A wounded Yemeni rebel is transported by ambulance to Sanaa International Airport, before being evacuated to the Omani capital Muscat for treatment, on December 3, 2018
Sanaa (AFP) - The UN Yemen envoy sought Tuesday to press forward planned peace talks in Sweden as a key backer of the beleaguered government said they offered a “critical opportunity” to end nearly four years of war.
Envoy Martin Griffiths was in the rebel-held capital Sanaa for meetings buoyed by the evacuation of 50 wounded Huthi rebel fighters for treatment in neutral Oman on Monday – a key rebel precondition for the talks.
A previous attempt by Griffiths to convene peace talks in Switzerland in September collapsed when rebels failed to show up, saying they had not received sufficient guarantees of safe passage through the crippling air and sea blockade that a Saudi-led coalition fighting alongside the government has enforced since March 2015.
The United Arab Emirates, which is a key player in the coalition, said the evacuation of the wounded fighters showed its commitment to the talks in Sweden and the opportunity they provided.
“We believe Sweden offers a critical opportunity to successfully engage in a political solution for Yemen,” the UAE’s state minister for foreign affairs, Anwar Gargash, said.
“Evacuating wounded Huthi fighters from Sanaa once again demonstrates the Yemeni government & the Arab coalition’s support for peace,” he said in a tweet.
Yemeni mother Nadia Nahari holds her severely malnourished five-year-old son Abdelrahman Manhash, who weighs just five kilogrammes (11 pounds), at a treatment clinic in the government-held Khokha district of Hodeida province on November 22, 2018
International support for the new peace bid has been spurred by UN warnings that 15 million Yemenis are at risk of famine as the already dire humanitarian situation in the war-torn country deteriorates.
A coalition-backed government offensive on the rebel-held Red Sea port of Hodeida has threatened to cut virtually the only gateway for UN-supervised aid.
Additional momentum has come from the mounting Western pressure on Saudi Arabia since the murder of dissident Saudi journalist Jamal Khashoggi inside the kingdom’s Istanbul consulate on October 2.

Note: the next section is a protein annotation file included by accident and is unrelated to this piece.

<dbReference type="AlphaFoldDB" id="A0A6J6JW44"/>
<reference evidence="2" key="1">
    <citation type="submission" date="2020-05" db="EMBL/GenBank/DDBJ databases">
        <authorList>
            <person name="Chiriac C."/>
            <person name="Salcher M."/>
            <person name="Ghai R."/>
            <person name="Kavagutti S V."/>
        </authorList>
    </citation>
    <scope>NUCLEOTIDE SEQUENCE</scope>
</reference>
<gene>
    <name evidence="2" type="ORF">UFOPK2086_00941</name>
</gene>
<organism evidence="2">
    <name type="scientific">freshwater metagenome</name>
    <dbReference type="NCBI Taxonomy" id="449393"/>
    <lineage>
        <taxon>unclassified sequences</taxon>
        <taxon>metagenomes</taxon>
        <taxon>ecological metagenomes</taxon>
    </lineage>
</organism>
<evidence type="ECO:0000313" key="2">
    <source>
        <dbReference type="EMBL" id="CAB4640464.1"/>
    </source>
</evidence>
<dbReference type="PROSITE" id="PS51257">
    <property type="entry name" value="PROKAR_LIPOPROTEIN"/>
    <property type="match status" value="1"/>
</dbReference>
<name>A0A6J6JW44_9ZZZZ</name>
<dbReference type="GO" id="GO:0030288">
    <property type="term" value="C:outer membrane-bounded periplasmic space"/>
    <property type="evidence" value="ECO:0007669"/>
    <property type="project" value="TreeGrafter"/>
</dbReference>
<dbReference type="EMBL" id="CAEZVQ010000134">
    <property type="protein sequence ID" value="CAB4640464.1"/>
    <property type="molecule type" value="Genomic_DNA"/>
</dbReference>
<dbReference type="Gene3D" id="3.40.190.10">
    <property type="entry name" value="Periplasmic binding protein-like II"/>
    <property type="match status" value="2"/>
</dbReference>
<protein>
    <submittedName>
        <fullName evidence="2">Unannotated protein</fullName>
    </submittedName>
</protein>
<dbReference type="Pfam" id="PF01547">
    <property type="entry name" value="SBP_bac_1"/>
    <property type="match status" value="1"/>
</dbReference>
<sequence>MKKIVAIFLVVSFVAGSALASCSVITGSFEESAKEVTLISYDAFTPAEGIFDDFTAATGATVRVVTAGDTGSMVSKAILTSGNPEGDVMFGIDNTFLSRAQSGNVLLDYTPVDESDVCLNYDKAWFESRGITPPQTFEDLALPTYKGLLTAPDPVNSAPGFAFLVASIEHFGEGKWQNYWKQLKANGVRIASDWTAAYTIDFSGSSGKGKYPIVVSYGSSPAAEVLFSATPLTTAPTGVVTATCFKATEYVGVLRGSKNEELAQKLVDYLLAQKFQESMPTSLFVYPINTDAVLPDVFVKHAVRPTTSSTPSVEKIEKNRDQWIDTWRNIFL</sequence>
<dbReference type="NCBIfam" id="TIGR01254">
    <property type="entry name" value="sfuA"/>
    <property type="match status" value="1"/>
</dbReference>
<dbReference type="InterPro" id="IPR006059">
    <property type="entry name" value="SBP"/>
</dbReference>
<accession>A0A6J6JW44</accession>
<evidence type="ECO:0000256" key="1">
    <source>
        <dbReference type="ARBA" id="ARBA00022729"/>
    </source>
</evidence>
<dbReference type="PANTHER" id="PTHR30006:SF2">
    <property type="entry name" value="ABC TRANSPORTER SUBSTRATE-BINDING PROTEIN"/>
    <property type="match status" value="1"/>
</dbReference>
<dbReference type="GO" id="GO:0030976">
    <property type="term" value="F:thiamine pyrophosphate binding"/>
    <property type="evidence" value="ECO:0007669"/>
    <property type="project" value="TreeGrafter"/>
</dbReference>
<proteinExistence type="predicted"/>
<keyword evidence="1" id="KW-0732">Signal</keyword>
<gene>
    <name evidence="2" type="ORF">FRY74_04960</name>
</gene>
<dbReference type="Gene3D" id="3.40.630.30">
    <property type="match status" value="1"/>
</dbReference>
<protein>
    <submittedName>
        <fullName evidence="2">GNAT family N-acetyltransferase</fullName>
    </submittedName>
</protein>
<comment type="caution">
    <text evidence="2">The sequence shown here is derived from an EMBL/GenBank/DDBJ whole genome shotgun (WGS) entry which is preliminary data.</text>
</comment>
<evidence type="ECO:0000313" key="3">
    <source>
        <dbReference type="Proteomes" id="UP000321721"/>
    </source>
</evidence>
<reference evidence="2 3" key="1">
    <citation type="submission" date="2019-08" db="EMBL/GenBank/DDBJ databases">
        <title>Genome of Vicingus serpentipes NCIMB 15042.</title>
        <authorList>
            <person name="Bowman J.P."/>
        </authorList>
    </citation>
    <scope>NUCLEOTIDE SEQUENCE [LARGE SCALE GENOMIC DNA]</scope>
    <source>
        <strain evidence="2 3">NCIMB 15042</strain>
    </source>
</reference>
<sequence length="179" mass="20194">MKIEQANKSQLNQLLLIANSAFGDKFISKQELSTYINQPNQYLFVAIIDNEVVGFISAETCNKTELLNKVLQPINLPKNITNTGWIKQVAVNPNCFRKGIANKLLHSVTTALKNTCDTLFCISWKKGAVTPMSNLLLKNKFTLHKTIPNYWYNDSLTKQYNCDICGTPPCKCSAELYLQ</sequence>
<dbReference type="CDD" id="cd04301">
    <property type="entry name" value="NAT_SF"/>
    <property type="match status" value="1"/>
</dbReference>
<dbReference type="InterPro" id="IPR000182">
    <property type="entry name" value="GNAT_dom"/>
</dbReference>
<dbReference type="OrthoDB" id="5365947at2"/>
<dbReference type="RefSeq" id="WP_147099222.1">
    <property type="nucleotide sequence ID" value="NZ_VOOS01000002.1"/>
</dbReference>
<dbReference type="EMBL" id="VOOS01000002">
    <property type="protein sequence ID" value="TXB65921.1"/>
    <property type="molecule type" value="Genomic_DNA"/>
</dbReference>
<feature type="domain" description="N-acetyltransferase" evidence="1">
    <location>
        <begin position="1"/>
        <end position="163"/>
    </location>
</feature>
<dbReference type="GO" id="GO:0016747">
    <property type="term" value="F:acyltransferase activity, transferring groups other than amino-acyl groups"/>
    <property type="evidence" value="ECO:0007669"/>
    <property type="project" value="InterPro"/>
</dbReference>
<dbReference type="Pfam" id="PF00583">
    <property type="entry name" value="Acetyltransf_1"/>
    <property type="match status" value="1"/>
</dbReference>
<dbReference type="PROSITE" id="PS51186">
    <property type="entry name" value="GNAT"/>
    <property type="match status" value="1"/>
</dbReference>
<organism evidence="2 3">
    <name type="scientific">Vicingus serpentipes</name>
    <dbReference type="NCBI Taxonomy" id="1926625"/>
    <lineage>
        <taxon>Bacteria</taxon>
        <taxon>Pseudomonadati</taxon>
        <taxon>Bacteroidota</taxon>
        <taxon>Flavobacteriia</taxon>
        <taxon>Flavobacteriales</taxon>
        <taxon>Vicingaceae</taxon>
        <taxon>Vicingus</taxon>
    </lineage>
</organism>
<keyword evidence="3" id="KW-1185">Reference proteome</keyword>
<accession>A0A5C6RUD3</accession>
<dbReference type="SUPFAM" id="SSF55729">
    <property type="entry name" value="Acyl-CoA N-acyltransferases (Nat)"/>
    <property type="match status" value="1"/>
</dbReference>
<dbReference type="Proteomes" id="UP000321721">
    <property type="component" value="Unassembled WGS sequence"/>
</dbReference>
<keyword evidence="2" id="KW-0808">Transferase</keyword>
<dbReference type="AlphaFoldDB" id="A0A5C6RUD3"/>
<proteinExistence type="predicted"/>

CIA director Gina Haspel was to brief US lawmakers later on Tuesday following US media reports the intelligence agency had concluded Saudi Crown Prince Mohammed bin Salman had “probably ordered” the assassination of Khashoggi by a hit squad including some of his top aides.
Prince Mohammed is the kingdom’s de facto ruler and as defence minister was the mastermind of its Yemen intervention.
The coalition has largely suspended its offensive on Hodeida in the face of US-led calls for a ceasefire and new peace talks.
But fresh fighting flared on Monday and the coalition spokesman said military operations were “ongoing”.
UN Yemen envoy Martin Griffiths arrives in the rebel-held capital Sanaa on November 21, 2018 as he intensifies his efforts to convene new peace talks in Sweden
The UN envoy has said he has secured the rebels’ agreement to discuss handing over the city’s vital port to UN supervision to head off any disruption of the vital aid lifeline.
The coalition also agreed that the wounded rebel combatants could be flown out to Oman.
The UN envoy said on Monday that he was “pleased to confirm” the evacuation and “urged all Yemenis to work together in pursuit of peace”.
A UN source said the reopening of Sanaa airport, effectively closed since the coalition intervened in 2015, was a priority for the planned talks in Sweden.
No date has yet been set but hopes have been building that they could go ahead this week.
Kuwait’s Deputy Foreign Minister Khaled al-Jarallah told reporters that a rebel delegation was now set to leave Sanaa for Stockholm on Tuesday together with his country’s ambassador to Yemen.
The oil-rich Gulf emirate, which has been a mediator in the devastating conflict, hosted Swedish Foreign Minister Margot Wallstrom for talks in Kuwait City on Monday.
Map showing war damage in Sanaa and Hodeida since December 2017
If and when the talks do convene, UN mediators will have to overcome a huge chasm between the rival sides to secure the concrete steps they seek at Hodeida docks and Sanaa airport.
The UAE minister said on Tuesday that the talks must not lose sight of the demands made of the rebels by Resolution 2216 passed by the UN Security Council in April 2015, a month after President Abedrabbo Mansour Hadi fled into Saudi exile as they overran most of the country.
“A stable state, important for the region, cannot coexist with unlawful militias,” Gargash said.
“UN Security Council Resolution 2216 offers a workable road map.”
The resolution demands that the rebels recognise the legitimacy of Hadi’s government and withdraw from all towns and cities they had taken, including Sanaa.
It also demands that they return all heavy weaponry they had taken from government arsenals, including the missiles which they have since used to launch persistent attacks into neighbouring Saudi Arabia.
The demands are unacceptable to the rebels and subsequent international peace efforts, including three months of negotiations in Kuwait that broke down in 2016, have focused on a power-sharing government and a federal political system.